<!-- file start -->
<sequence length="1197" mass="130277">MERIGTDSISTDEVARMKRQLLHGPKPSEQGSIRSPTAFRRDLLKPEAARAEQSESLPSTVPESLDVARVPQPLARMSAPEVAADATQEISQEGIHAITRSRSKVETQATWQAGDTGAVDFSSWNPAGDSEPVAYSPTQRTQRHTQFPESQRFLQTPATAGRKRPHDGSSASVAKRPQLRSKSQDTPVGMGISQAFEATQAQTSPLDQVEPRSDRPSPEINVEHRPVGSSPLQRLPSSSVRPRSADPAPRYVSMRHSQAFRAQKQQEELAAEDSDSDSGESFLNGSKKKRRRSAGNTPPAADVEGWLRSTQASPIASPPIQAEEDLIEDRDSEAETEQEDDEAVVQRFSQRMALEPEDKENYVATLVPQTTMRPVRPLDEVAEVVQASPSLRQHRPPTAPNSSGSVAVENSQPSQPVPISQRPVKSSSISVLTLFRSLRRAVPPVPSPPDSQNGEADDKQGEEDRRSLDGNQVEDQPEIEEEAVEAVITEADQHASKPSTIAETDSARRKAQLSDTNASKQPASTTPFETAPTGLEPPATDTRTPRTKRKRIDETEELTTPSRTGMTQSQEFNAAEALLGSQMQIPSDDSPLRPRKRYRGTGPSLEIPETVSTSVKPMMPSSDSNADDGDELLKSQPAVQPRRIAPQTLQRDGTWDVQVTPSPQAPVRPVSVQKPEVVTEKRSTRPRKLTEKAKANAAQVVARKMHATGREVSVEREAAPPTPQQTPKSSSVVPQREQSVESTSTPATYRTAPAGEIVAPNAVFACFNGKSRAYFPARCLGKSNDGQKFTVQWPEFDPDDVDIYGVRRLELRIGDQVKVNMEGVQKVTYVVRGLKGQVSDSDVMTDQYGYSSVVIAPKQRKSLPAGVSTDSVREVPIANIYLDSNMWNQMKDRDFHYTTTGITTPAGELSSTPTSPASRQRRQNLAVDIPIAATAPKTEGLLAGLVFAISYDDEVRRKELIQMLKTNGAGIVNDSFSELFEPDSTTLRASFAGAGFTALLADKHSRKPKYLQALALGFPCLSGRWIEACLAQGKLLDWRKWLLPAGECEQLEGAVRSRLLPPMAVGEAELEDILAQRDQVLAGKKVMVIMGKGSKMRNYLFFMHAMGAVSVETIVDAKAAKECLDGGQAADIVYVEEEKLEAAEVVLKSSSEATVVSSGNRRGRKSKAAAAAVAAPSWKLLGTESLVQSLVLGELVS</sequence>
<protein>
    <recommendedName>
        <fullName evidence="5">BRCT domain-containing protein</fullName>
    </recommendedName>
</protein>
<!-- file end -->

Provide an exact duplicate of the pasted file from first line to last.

<sequence length="1197" mass="130277">MERIGTDSISTDEVARMKRQLLHGPKPSEQGSIRSPTAFRRDLLKPEAARAEQSESLPSTVPESLDVARVPQPLARMSAPEVAADATQEISQEGIHAITRSRSKVETQATWQAGDTGAVDFSSWNPAGDSEPVAYSPTQRTQRHTQFPESQRFLQTPATAGRKRPHDGSSASVAKRPQLRSKSQDTPVGMGISQAFEATQAQTSPLDQVEPRSDRPSPEINVEHRPVGSSPLQRLPSSSVRPRSADPAPRYVSMRHSQAFRAQKQQEELAAEDSDSDSGESFLNGSKKKRRRSAGNTPPAADVEGWLRSTQASPIASPPIQAEEDLIEDRDSEAETEQEDDEAVVQRFSQRMALEPEDKENYVATLVPQTTMRPVRPLDEVAEVVQASPSLRQHRPPTAPNSSGSVAVENSQPSQPVPISQRPVKSSSISVLTLFRSLRRAVPPVPSPPDSQNGEADDKQGEEDRRSLDGNQVEDQPEIEEEAVEAVITEADQHASKPSTIAETDSARRKAQLSDTNASKQPASTTPFETAPTGLEPPATDTRTPRTKRKRIDETEELTTPSRTGMTQSQEFNAAEALLGSQMQIPSDDSPLRPRKRYRGTGPSLEIPETVSTSVKPMMPSSDSNADDGDELLKSQPAVQPRRIAPQTLQRDGTWDVQVTPSPQAPVRPVSVQKPEVVTEKRSTRPRKLTEKAKANAAQVVARKMHATGREVSVEREAAPPTPQQTPKSSSVVPQREQSVESTSTPATYRTAPAGEIVAPNAVFACFNGKSRAYFPARCLGKSNDGQKFTVQWPEFDPDDVDIYGVRRLELRIGDQVKVNMEGVQKVTYVVRGLKGQVSDSDVMTDQYGYSSVVIAPKQRKSLPAGVSTDSVREVPIANIYLDSNMWNQMKDRDFHYTTTGITTPAGELSSTPTSPASRQRRQNLAVDIPIAATAPKTEGLLAGLVFAISYDDEVRRKELIQMLKTNGAGIVNDSFSELFEPDSTTLRASFAGAGFTALLADKHSRKPKYLQALALGFPCLSGRWIEACLAQGKLLDWRKWLLPAGECEQLEGAVRSRLLPPMAVGEAELEDILAQRDQVLAGKKVMVIMGKGSKMRNYLFFMHAMGAVSVETIVDAKAAKECLDGGQAADIVYVEEEKLEAAEVVLKSSSEATVVSSGNRRGRKSKAAAAAVAAPSWKLLGTESLVQSLVLGELVS</sequence>
<protein>
    <recommendedName>
        <fullName evidence="5">BRCT domain-containing protein</fullName>
    </recommendedName>
</protein>